Yancy Noll murder trial pushed back to September

The trial for the man accused of gunning down a Broadway Market QFC wine steward in 2012 is slated to begin next month, according to court documents. The trial for Thomasdinh Bowman in the murder of Yancy Noll is now scheduled to start September 22nd after it was initially slated to begin in February. According to court documents, prosecutors expect the proceedings to last three to four weeks.

In September 2012, Bowman was charged with first-degree murder for allegedly shooting Noll in the head outside Noll’s at 15th Ave NE and 75th home. King County prosecutors have called it a “thrill kill” case. If convicted, prosecutors say Bowman, a former child prodigy and onetime resident of the E Republican Melrose Terrace co-op building, will face up to 31 years in prison.

Bowman’s defense attorney John Henry Browne entered a plea of not guilty on charges Bowman gunned down Noll in his vehicle just blocks from each of their homes. According to charging documents, Bowman pulled his car next to Noll’s at 15th Ave NE and 75th and shot Noll in the head. The two men are believed to have never met prior to the shooting.

12th Ave theft ring trial

Police seize allegedly stolen items from Darling’s Capitol Hill house in 2012. (Photo: CHS)

Police seize allegedly stolen items from Darling’s Capitol Hill house in 2012. (Photo: CHS)

Also scheduled for trial in September is the Capitol Hill man arrested in 2012 for allegedly running a sophisticated operation to sell stolen goods from his 12th and Mercer home.

Prosecutors say Rabindranath Darling was buying items he knew to be stolen and selling them on eBay. Darling, who pleaded not guilty in the case, is scheduled to appear in court September 2nd.

When police raided the 12th Ave house in November 2012, they needed a trailer to haul off all the evidence. Computers, tools, and bikes with an estimated worth of “well in excess of $100,000″ were allegedly found throughout the Capitol Hill property. Police reported finding a shed filled with professional grade musical mixing equipment, scuba gear, Tiffany brand jewelry, and “a large amount of one brand of makeup.” Boxes in the basement contained Rolex watches and expensive data storage equipment. Many items would later be traced to past burglaries around Capitol Hill and Seattle.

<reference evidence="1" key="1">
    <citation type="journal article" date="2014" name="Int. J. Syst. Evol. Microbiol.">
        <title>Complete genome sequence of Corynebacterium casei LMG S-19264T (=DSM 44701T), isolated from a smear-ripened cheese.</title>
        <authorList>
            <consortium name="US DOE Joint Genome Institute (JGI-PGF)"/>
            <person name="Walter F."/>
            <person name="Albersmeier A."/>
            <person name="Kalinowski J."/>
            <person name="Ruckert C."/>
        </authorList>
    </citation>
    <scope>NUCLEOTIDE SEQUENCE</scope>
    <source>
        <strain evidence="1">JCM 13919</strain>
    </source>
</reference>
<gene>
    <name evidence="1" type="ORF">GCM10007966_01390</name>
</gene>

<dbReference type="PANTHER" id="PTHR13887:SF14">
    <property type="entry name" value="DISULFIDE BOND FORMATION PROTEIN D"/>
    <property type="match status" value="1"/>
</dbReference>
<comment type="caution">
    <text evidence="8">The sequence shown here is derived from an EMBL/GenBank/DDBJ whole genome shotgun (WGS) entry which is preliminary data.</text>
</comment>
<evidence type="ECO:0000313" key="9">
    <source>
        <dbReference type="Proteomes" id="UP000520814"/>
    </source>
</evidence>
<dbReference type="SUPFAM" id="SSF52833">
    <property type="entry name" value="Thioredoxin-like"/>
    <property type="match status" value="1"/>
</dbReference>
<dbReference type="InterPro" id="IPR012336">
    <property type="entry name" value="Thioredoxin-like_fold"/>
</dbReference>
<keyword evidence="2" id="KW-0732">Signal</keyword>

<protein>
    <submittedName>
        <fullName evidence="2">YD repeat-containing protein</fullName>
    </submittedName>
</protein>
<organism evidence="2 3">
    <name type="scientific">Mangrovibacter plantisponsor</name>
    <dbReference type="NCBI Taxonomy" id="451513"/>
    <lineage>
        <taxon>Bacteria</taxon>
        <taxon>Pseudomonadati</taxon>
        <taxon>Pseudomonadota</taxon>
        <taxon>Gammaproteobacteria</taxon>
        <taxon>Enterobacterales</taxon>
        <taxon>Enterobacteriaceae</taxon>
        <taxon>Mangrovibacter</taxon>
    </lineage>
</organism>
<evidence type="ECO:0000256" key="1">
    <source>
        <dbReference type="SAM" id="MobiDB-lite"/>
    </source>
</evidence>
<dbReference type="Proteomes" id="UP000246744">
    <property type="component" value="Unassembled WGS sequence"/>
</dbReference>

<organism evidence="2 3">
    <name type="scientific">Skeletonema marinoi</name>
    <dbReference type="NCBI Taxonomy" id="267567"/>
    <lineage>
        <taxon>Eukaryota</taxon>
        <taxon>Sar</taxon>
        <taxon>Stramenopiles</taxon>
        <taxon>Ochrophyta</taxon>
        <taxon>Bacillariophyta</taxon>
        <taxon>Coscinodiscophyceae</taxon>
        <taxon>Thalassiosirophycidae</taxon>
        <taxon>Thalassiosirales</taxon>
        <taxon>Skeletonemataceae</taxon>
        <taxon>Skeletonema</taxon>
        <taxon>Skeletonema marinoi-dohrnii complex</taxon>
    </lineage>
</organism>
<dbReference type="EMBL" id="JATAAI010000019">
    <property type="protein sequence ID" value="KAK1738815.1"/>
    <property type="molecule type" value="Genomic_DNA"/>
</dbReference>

14 thoughts on “Yancy Noll murder trial pushed back to September

  1. The only reason the Yancy Noll murder trial keeps getting pushed is the defense’s desperate attempt to find a way to defend that murderer. Eventually the trial will have to happen and justice, hopefully, will be served.

  2. Same thing about the Darling case. It will have been two years since his arrest when the trial commences. Whatever happened to “swift justice”? Answer…defense lawyers.

  3. It’s a good thing a person’s guilt or innocence isn’t determined by yahoos on comment boards who have magical access to all the facts and evidence. Hang ‘em High!!

    • Where do you see that anyone here has proclaimed guilt? Both of the above comments simply make the point that a trial is sometimes long-delayed by clever defense lawyers.